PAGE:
Singh and Boggan played a fast and furious match, exchanging counter-drives at a rapid-fire pace before inevitably one would go for a point-winning shot. Singh likes to loop his winners, while Boggan prefers to hit his. They split the first two games and continued their point-for-point battle to deuce in the third. It could have gone either way but Singh prevailed, 23-21, as Scott missed too many of his go-for-broke smashes.
‘He’s everywhere, he’s everywhere.’ No, not Chicken-Man of the ‘60’s radio show…but Jimmy Butler, young table tennis star of the ‘80’s, ever ready to defend the honor of juniors.
Jimmy, who celebrated his 14th birthday the day before the tournament, made it to the final of A Singles, semifinals of AA Singles, semifinals of the U-2350’s, the eighth’s of Elite Singles, and the eighth’s of Open Singles where he came just two points short of making the quarter’s.
Boy meets Man was the match that ignited the spectators’ interest. Manmeet had no problem with Jimmy in the first game, winning it easily at 10. Two 19 games later, though, after blocking and countering well, Jimmy’s leading the match 2-1. But then Singh retaliated by shutting the kid down 21-7 in the fourth. Still, Man’s 20-19 lead in the fifth may have seemed closer to defeat than victory. However, there was to be no final deuce game or big upset for Jimmy. He did gain Manmeet’s respect, though, which is what Manmeet said he didn’t have for Butler at the start. Singh said he wouldn’t make that mistake again.
Danny Seemiller was one who refused to take young Butler lightly. In their Elite eighth’s match, Danny (pleased they were playing on a back table) tried extra hard, deliberately assumed a killer attitude. Seemiller’s strategy was to establish a big lead early with aggressive shots intended to intimidate the young star. Then he switched his game plan by challenging Jimmy to open. Seemiller figured he could counter the attack or make him miss—either way frustrating Jimmy. The end goal was to have Jimmy give up and Danny breeze to victory. The plan worked perfectly as Seemiller trounced Butler 4 and 9.
There you go, Jimmy: Seemiller’s tactics against you—consider it a belated birthday present. (Sorry about that, Danny, but you’re old enough to take care of yourself.)
Dell Sweeris is another adult who grants the young Butler his due respect. They met twice this tournament and, while Sweeris can’t risk using the same tactics as his former student Seemiller, trim and fit as he is, he was able to defeat Jimmy deuce in the third in the semi’s of the AA’s, and two straight in the semi’s of the U-2350’s. Though Dell did lose the final of the AA’s to Adio, and the final of the U-2350’s to Perry Schwartzberg, his tournament winnings totaled a respectable $355.
Meanwhile, Connie Sweeris, seeded second in the Women’s, wasn’t eager to discuss her winnings with husband Dell. Expected to play top seed Sheila O’Dougherty for the $300 first prize after Sheila had straight-game eliminated Pigool “Peggy” Kulcharnpises in the semi’s, Connie was 19, -20, -18 upset by Shirley Woo. Sheila then had her own troubles with Shirley, but prevailed in three. Connie did win the Mixed Doubles with Danny Seemiller—they escaped Peggy K. and Scott Butler, 21, 22, then downed Sheila and Brandon Olson, 21, -15, 17. Sheila had another second in the U-2000’s, outlasting Keith LeFrance, -10, 21, 22, but losing to Torstan Pawlowski, 18 in the third. Her total take was $395.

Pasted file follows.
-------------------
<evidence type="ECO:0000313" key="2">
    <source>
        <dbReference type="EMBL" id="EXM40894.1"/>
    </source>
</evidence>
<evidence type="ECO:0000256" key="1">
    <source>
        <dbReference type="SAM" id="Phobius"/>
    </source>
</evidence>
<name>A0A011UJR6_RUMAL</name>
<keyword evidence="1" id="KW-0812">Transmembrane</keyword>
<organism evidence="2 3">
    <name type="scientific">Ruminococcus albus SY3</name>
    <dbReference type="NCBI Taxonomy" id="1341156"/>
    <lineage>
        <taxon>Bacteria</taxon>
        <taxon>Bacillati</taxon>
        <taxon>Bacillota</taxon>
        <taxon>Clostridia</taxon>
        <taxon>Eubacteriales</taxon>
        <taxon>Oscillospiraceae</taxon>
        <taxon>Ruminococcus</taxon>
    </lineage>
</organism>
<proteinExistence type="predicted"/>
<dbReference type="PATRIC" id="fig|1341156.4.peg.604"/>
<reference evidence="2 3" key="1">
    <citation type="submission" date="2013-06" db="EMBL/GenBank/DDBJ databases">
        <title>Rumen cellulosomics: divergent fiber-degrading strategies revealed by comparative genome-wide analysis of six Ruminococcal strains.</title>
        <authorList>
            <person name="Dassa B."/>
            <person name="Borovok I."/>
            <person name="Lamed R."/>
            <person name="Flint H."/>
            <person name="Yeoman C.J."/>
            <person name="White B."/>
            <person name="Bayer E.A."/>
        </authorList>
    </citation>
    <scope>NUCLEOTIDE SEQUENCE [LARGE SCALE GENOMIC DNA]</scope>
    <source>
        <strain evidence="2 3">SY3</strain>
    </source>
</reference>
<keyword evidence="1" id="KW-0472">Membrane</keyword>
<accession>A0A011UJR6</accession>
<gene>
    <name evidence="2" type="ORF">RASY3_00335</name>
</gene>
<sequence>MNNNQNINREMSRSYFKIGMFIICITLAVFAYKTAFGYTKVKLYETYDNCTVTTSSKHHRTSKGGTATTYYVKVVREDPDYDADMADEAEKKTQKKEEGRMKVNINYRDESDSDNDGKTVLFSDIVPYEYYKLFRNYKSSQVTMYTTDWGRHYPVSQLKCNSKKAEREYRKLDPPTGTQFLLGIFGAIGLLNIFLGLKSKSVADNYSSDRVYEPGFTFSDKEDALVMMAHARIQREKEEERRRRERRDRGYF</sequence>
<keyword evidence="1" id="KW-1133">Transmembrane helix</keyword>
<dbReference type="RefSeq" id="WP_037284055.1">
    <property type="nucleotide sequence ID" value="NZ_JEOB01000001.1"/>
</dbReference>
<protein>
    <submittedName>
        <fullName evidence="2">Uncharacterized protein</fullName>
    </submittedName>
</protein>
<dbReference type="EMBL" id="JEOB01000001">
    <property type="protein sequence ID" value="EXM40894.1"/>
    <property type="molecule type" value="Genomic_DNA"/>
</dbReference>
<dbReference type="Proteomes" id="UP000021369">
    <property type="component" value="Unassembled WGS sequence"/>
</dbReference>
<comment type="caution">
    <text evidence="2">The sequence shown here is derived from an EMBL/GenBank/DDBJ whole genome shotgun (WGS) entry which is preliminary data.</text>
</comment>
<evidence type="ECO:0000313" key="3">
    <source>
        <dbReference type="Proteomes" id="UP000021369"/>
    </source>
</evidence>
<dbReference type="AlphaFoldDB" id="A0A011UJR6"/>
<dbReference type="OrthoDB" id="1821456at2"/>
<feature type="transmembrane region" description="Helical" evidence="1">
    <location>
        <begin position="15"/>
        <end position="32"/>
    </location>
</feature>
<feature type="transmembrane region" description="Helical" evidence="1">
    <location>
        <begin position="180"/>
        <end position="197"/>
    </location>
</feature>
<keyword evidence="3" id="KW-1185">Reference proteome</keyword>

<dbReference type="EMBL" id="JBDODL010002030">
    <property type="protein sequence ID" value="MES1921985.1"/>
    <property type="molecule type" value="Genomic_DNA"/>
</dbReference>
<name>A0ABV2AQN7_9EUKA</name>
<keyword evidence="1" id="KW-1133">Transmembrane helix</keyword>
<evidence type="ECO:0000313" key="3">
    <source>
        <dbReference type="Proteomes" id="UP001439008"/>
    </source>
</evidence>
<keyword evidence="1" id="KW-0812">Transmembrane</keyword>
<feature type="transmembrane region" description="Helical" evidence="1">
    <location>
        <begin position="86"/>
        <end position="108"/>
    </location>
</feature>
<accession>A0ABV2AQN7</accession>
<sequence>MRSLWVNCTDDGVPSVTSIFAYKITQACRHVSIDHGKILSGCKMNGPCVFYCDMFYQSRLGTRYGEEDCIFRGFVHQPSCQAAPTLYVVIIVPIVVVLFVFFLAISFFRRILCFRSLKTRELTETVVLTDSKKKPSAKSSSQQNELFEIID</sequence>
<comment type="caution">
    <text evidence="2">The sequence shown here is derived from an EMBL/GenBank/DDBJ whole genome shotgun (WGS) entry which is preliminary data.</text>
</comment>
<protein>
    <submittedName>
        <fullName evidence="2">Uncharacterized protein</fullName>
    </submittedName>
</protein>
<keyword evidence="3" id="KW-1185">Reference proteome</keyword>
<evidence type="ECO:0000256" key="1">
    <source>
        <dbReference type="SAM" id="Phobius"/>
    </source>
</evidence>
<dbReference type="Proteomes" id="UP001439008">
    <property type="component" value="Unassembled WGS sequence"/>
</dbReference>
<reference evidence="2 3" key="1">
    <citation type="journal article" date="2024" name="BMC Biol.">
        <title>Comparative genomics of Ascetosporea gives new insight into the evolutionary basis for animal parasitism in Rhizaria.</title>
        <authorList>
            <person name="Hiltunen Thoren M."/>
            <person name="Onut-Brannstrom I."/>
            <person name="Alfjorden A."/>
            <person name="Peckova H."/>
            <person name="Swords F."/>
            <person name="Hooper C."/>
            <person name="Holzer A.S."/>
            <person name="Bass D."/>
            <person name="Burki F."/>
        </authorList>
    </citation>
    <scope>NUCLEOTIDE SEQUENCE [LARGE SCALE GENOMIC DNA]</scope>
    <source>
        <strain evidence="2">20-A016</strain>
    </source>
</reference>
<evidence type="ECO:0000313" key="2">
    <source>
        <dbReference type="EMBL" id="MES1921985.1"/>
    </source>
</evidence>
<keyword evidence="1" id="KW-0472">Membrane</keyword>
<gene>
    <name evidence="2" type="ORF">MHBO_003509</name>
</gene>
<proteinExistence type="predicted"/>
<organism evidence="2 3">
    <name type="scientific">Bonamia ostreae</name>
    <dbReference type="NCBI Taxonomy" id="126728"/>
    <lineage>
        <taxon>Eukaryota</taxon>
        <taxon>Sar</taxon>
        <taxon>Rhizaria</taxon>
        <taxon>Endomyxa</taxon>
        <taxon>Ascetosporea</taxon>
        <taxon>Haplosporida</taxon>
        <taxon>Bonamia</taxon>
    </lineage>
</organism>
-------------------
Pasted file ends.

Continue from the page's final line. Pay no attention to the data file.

Other winners as yet unmentioned: A Doubles: S. Boggan/Bob Canup over Houshang Bozorgzadeh/M. Miller, 18 in the 3rd. U-2150’s: Tim Boggan over Mark Legters, 11, -18, 12. U-1850’s: Tom Odette over Power Poon, 14, 18. B Doubles: Shushil Prem/MarvinVining over Chris Rivette/ James Schiro, 23-21 in the 3rd. U-1700’s: Mark Morris over David Marcus, 15, 15. U-1550’s: Todd Sweeris over Kam-Chun Chiu, -13, 19, 20, then over Paul Vancura, 28-26 in the third. U-1300’s: Mike Binford over Eric Owens,-14, 18, 21 (Eric’s proud papa, Kenny, said Eric picked up over 100 rating points this tournament). Handicap: Lauro over Ivan Lomelli. U-21: Olson over S. Butler, 18, 22. U-17’s: Ed Poon, Power’s son, over Ben Ebert. U-15’s: Ebert over Sweeris. U-13’s: Sweeris over Mike Lauro. Senior’s: Boggan over Bozorgzadeh.
Jimmy Butler may have lit up to birthday-cake candles, but for sure Houshang was beaming—he’d just become a U.S. citizen. This USTTA’s World Team Men’s Captain/Coach has long been ‘one of us,’ but now it’s official.
Perry Schwartzberg had good reason to celebrate on Saturday. He came into the tournament as ninth seed, which at the Louisiana Open is a coveted spot indeed. The top eight seeds are excluded from AA Singles which pays $300 for first place. Consequently, Schwartzberg was eligible, and since his rating was 2346 he was also eligible for the U-2350’s ($175 for first), which, seeding-wise, was identical to the AA’s. (One has to question the wisdom of two identical events that pay money for the same group of players.) [But, as with the Open and Elite events, isn’t Power trying to reward the better players?] Perry, then, was looking at an additional $475 he could win as opposed to eighth-seed Brandon Olson whose 17 rating points over Schwartzberg provided him no advantage.